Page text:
Practice Matters Magazine

The magazine for Healthcare Professionals from The Wellington Hospital


Articles written by professionals from The Wellington Hospital for Healthcare Professionals.

Advancements in Minimal Invasive Mitral Valve Repair

Surgical repair is the only therapy proven to prevent the negative prognostic consequences of heart failure associated with chronic, untreated mitral valve regurgitation.

A- A A+

Mitral valve regurgitation caused by a leaflet prolapse is one of the most frequent, degenerative heart conditions in the Western world. Many patients will remain with little or no symptoms for years, until the deleterious effects of associated left ventricular dysfunction develop.

Conventional Cardiac SurgerySurgical repair is the only therapy proven to prevent the negative prognostic consequences of heart failure associated with chronic, untreated mitral valve regurgitation.

Preoperative atrial fibrillation has been found to be an independent predictor of mortality. As a consequence, operative risk is increased if surgery to correct mitral valve regurgitation is delayed, until the onset of atrial fibrillation.

Delaying mitral valve repair in asymptomatic patients with severe mitral regurgitation

This can be done while allowing either:

  • the left ventricular ejection fraction to fall below 0.60
  • an increment of the left ventricular end-systolic diameter beyond 40 mm
  • or, the onset of symptoms

However, this delay can unduly expose patients to excess early and late death; after eventual surgical correction.

Asymptomatic patients who undergo early mitral valve repair

In contrast, these cases benefit from:

  • normalisation of late survival
  • improved regression of heart dimensions and overall geometrical remodelling
  • a better recovery of normal left ventricular ejection fraction, with time

Surgical intervention
The unwillingness of asymptomatic patients to submit to an invasive procedure brings great importance in the debate regarding the ideal timing of surgical intervention. This is because asymptomatic patients are generally reluctant to submit to an invasive procedure, due to the perceived drawback in subsequent, temporary functional limitation, during their post-surgical recovery.

Median sternotomy is the most frequent surgical approach used to perform mitral valve operations worldwide, and is associated with excellent clinical outcomes. More than one in three patients, in both the US and Europe, are presently treated with minimal invasive or robotic strategies which do not require opening the full chest in a traditional way. However, this method must necessitate specific surgical team skills and the use of advanced instrumentation. The percentage of the patients operated in specific specialised surgical centres has increased 90 per cent.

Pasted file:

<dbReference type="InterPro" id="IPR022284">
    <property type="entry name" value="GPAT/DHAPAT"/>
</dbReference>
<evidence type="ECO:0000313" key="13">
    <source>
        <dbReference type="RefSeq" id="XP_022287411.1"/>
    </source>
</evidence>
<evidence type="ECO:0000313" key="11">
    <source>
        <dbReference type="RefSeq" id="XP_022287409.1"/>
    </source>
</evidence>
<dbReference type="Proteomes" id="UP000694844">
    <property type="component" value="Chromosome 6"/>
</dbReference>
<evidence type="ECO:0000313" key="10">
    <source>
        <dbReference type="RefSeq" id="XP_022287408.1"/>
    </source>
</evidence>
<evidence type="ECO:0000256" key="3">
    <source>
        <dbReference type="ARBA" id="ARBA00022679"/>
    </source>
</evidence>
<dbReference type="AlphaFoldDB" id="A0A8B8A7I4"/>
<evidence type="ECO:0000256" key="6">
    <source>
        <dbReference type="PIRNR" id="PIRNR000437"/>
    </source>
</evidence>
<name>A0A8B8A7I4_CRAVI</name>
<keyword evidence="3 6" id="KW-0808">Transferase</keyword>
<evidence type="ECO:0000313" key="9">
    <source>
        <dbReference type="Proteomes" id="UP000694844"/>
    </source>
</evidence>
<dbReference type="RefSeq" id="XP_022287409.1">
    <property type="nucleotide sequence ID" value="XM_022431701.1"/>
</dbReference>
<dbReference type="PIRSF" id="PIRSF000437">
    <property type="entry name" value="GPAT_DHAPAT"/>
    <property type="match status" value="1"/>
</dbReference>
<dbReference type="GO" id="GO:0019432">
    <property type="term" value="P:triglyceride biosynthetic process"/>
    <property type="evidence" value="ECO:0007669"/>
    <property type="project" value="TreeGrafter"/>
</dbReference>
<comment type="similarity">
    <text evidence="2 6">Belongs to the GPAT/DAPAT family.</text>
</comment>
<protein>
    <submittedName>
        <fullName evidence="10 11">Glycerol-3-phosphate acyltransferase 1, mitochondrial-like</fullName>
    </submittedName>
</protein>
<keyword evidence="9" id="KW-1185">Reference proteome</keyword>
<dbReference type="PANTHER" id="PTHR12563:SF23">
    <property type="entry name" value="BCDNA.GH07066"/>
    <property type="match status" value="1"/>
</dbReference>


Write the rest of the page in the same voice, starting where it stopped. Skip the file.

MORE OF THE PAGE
The availability of high-definition thoracoscopic imaging, new surgical instrumentation and even robotic technology, has allowed surgeons at The Wellington Hospital to routinely perform mitral surgery through small, right thoracic, soft tissue incisions. This obviates the need for traditionally large chest openings or breast bone fractures.

Minimal Access SurgicalBenefits of minimally invasive surgical techniques include: diminished post-operative functional limitation, decreased use of pain killers, less bleeding and use of blood transfusion postsurgery, lower infection rates and shorter hospital stays. There is also a shorter time period in which patients can return to normal daily activities,compared to post-traditional cardiac surgery.

A meta-analysis and systematic review published in 2014, (analysing more than 20,000 patients from 45 studies) found that stroke rate and all cause mortality were similar in patients treated via minimal invasive or conventional median sternotomy. The length of stay in the intensive care unit, the time spent on the ventilator postsurgery and the hospital stay were all significantly shorter in the minimal invasive group, where blood losses and blood transfusions were also decreased. In contrast, operation times were longer in the minimal invasive group with the occurrence of new atrial fibrillation after surgery appearing less*.

For those patients who have been diagnosed with mitral valve disease, they can be reviewed and assessed for suitability for minimal invasive surgery at the Platinum Medical Centre.


Mr Roberto Casula, Cardiothoracic, Minimal Invasive Mitral Valve Repair, Cardiac, degenerative heart conditions, heart, surgical correction

Orthopaedics: Non-surgical and operative solutions
November 2014
Virtual Magazine
Explore This Issue
Explore Other Issues
Web Exclusive Content:
No, this article has the same content as on our printed version
Mr Roberto Casula

Consultant Cardiothoracic Surgeon

All articles by this contributor

To download this article click here and select PDF as the printer.

© Copyright 2018 - Practice Matters Magazine